Above: USS Garrett County (LST-786/AGP-786) with PBRs alongside. Garrett County provided refueling, rearming, and medical assistance for the wounded during the attack on Song Ong Doc. After the attack, Garrett County provided berthing and facilities until the facilities at SOD were rebuilt several miles up-river. (Photo: Gerald Busic)
The morning of October 21st, the boats returned alongside the base. Commander Christensen assessed the damage. All the AMMI pontoons had been hit and/or sunk. The buildings had been burned from fuel fires or destroyed or heavily damaged by enemy fire. Two Americans were killed in action: GMG3 Thomas Stewart McGarry, age 26, of Springville, TN, and RMSN John DeWitt Drake, age 19, of Stockton, CA. Twenty-six American and Vietnamese sailors were wounded in the attack.
Above: The ATSB at SOD on the morning after the attack. All the living quarters were burned-out or heavily damaged and the AMMI barges were either sunk or sinking. Fires continue to smolder in this photo. (Photo: Ron Mitchell)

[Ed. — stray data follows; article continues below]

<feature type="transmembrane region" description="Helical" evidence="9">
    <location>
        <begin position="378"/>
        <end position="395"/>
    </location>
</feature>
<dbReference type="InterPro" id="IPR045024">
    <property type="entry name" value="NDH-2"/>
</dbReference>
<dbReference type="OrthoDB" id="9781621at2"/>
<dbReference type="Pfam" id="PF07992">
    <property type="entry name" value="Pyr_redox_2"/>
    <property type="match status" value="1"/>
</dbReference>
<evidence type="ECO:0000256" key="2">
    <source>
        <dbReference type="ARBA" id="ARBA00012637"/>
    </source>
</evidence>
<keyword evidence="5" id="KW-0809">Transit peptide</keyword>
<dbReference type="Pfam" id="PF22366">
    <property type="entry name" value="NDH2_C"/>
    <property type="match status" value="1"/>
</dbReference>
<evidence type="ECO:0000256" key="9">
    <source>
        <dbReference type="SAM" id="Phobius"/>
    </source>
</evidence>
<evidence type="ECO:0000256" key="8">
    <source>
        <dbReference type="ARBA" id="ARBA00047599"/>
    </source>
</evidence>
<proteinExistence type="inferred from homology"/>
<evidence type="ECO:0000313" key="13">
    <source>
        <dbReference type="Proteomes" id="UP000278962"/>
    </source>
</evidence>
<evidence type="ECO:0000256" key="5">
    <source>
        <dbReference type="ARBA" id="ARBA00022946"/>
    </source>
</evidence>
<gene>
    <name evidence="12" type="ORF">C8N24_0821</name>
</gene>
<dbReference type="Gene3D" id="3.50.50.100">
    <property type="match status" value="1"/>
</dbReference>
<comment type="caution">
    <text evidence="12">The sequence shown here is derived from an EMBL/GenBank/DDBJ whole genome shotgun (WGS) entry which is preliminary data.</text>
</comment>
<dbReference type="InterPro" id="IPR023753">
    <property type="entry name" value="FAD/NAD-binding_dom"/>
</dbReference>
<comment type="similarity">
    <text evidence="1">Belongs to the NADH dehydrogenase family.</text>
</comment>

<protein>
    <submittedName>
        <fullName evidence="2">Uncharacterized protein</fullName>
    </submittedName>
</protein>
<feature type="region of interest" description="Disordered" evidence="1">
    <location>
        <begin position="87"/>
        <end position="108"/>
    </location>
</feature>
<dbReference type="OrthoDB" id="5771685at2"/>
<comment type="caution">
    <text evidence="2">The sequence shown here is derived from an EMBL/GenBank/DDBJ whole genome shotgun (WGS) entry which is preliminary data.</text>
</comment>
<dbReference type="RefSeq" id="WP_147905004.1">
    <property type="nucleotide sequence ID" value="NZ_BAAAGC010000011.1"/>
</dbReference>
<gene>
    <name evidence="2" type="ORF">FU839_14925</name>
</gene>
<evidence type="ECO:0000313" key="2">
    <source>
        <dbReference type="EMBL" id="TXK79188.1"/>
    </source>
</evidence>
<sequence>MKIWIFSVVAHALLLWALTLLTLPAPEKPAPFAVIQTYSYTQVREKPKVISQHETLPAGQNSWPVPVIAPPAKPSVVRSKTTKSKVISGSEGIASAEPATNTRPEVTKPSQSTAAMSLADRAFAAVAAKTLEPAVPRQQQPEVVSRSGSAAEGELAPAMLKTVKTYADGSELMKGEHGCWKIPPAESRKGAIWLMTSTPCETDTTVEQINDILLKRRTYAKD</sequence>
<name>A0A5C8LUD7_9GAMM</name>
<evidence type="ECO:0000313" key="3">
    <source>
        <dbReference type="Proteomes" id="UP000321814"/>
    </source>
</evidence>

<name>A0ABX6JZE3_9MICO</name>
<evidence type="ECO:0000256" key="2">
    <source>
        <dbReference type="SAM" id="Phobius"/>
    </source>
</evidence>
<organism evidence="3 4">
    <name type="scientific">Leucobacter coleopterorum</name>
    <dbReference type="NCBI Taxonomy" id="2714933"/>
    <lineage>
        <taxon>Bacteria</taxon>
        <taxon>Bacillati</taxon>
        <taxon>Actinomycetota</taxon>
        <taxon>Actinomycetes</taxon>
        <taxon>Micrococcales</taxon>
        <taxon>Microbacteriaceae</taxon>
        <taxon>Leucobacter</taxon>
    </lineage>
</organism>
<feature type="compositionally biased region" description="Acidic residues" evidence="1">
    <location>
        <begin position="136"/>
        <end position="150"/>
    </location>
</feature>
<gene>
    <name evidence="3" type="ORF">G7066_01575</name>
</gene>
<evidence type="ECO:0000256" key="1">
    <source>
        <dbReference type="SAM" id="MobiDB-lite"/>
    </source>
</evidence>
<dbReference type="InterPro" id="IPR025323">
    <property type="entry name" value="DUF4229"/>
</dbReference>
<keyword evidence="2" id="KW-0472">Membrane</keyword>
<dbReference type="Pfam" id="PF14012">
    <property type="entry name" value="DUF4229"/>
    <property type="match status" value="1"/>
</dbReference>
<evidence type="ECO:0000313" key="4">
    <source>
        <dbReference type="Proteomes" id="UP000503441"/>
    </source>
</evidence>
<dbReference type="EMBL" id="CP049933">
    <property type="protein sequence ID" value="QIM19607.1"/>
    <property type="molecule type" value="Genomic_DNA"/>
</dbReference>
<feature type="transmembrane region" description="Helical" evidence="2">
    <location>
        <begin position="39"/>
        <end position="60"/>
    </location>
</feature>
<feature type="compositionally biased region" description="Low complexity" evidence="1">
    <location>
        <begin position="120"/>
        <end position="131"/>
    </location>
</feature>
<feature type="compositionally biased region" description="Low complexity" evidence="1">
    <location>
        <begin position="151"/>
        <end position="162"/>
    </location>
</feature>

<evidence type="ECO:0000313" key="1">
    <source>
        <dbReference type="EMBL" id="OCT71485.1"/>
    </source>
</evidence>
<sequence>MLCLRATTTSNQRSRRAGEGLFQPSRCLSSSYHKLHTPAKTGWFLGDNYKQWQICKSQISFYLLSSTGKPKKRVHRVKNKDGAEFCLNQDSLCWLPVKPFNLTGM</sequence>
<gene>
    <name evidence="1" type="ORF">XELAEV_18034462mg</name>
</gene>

Several weeks later, some of the original AMMIs along with some newer armored AMMIs from Seafloat were all towed up river to Old Song Ong Doc village where operations continued until all the boats were moved to a earthen compound in Ca Mau. RAS-15 left Song Ong Doc in November 1970 to stand down as the last USN river unit turned-over to the Vietnamese Navy.
Lt. Dannheim received a Navy Cross for his actions during the attack. The several other advisors were awarded Bronze Stars and Navy Commendation Medals.